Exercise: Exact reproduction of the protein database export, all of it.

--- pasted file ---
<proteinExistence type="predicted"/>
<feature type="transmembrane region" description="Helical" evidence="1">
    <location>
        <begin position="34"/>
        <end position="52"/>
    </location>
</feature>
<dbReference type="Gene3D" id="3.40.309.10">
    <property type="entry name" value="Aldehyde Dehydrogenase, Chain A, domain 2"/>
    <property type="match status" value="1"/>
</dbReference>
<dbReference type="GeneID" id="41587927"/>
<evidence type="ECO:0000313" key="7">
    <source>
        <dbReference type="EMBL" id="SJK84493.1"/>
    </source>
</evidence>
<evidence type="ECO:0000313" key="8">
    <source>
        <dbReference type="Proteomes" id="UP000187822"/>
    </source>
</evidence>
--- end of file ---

<proteinExistence type="predicted"/>
<feature type="transmembrane region" description="Helical" evidence="1">
    <location>
        <begin position="34"/>
        <end position="52"/>
    </location>
</feature>
<dbReference type="Gene3D" id="3.40.309.10">
    <property type="entry name" value="Aldehyde Dehydrogenase, Chain A, domain 2"/>
    <property type="match status" value="1"/>
</dbReference>
<dbReference type="GeneID" id="41587927"/>
<evidence type="ECO:0000313" key="7">
    <source>
        <dbReference type="EMBL" id="SJK84493.1"/>
    </source>
</evidence>
<evidence type="ECO:0000313" key="8">
    <source>
        <dbReference type="Proteomes" id="UP000187822"/>
    </source>
</evidence>